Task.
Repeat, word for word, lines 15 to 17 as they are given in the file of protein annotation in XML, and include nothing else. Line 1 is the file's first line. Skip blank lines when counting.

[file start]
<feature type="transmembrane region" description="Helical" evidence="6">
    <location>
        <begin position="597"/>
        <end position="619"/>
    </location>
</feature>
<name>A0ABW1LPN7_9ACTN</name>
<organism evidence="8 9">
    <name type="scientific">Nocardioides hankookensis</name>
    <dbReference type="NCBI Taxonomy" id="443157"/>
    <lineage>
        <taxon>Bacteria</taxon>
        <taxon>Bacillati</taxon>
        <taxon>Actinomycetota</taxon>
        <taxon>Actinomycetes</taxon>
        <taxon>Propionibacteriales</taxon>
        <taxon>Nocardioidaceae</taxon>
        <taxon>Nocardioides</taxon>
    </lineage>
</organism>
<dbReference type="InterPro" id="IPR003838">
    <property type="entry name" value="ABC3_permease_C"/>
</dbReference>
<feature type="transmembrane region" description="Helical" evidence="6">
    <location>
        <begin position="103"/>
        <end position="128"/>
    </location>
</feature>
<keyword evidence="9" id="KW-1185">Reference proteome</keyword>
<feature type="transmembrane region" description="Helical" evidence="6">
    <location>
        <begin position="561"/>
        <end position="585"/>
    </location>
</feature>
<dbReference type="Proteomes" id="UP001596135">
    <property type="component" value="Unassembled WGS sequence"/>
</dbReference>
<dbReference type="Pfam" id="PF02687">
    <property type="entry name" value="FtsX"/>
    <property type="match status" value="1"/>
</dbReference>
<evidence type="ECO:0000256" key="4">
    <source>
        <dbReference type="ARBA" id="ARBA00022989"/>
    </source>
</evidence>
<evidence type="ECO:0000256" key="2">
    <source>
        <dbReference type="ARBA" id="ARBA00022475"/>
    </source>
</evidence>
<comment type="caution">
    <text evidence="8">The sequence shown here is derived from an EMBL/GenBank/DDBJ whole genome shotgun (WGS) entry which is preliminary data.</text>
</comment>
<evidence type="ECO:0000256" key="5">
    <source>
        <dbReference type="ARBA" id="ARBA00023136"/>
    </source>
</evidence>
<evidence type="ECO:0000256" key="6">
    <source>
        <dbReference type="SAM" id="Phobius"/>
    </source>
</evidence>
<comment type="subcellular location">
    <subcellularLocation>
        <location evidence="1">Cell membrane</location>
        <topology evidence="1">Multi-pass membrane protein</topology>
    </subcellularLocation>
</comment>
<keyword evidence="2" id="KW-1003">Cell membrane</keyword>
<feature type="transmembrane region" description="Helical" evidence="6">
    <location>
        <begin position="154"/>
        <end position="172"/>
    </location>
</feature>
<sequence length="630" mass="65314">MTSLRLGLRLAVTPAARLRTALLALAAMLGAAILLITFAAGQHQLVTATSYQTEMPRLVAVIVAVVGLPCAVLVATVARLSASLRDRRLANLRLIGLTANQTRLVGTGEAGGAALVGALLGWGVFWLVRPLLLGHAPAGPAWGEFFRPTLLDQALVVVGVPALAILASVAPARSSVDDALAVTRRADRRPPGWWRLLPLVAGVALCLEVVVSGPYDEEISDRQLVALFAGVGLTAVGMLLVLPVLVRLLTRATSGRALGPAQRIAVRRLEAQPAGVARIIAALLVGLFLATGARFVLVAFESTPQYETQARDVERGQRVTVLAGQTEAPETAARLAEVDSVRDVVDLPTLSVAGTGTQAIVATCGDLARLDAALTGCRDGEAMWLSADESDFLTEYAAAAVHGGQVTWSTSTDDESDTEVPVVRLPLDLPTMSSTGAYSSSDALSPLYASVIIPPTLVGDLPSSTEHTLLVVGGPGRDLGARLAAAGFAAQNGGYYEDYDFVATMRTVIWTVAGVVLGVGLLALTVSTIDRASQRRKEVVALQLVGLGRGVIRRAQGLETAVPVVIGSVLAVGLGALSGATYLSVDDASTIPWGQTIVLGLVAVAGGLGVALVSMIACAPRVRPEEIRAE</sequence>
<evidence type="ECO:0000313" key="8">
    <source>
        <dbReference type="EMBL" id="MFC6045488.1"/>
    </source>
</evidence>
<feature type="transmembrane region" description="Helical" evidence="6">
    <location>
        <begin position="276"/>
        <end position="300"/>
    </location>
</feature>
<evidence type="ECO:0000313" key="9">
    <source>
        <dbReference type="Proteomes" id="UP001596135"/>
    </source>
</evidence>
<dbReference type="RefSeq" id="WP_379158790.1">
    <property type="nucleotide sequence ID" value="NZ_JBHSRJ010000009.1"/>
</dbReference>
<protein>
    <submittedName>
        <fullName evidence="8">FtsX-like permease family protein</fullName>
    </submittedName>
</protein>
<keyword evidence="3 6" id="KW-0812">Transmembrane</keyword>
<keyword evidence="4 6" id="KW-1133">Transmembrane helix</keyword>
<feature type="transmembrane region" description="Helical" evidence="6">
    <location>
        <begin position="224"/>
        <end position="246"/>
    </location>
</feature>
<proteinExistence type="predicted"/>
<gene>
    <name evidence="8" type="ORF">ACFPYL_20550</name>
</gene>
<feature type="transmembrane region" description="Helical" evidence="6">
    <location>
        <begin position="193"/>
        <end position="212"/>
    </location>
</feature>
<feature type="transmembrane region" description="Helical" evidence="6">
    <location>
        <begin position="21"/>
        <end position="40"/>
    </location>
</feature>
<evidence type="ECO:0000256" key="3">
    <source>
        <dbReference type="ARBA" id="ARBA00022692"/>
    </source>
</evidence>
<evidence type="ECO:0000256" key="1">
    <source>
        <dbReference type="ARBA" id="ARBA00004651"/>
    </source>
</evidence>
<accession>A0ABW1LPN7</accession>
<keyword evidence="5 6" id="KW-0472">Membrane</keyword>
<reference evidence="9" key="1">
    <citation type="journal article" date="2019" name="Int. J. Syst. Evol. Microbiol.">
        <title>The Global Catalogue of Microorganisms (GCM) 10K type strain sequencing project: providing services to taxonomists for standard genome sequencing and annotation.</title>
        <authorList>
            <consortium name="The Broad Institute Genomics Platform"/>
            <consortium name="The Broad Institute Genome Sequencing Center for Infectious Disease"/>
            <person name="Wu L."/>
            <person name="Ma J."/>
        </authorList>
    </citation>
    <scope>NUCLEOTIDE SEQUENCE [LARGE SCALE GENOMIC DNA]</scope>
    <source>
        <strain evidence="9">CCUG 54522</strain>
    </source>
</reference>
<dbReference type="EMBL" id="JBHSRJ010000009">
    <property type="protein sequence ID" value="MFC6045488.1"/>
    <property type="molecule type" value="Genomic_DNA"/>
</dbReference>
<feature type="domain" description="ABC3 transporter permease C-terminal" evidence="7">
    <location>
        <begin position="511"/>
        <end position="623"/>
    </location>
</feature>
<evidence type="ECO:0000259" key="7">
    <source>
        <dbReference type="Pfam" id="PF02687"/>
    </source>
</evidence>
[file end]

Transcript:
        <taxon>Actinomycetes</taxon>
        <taxon>Propionibacteriales</taxon>
        <taxon>Nocardioidaceae</taxon>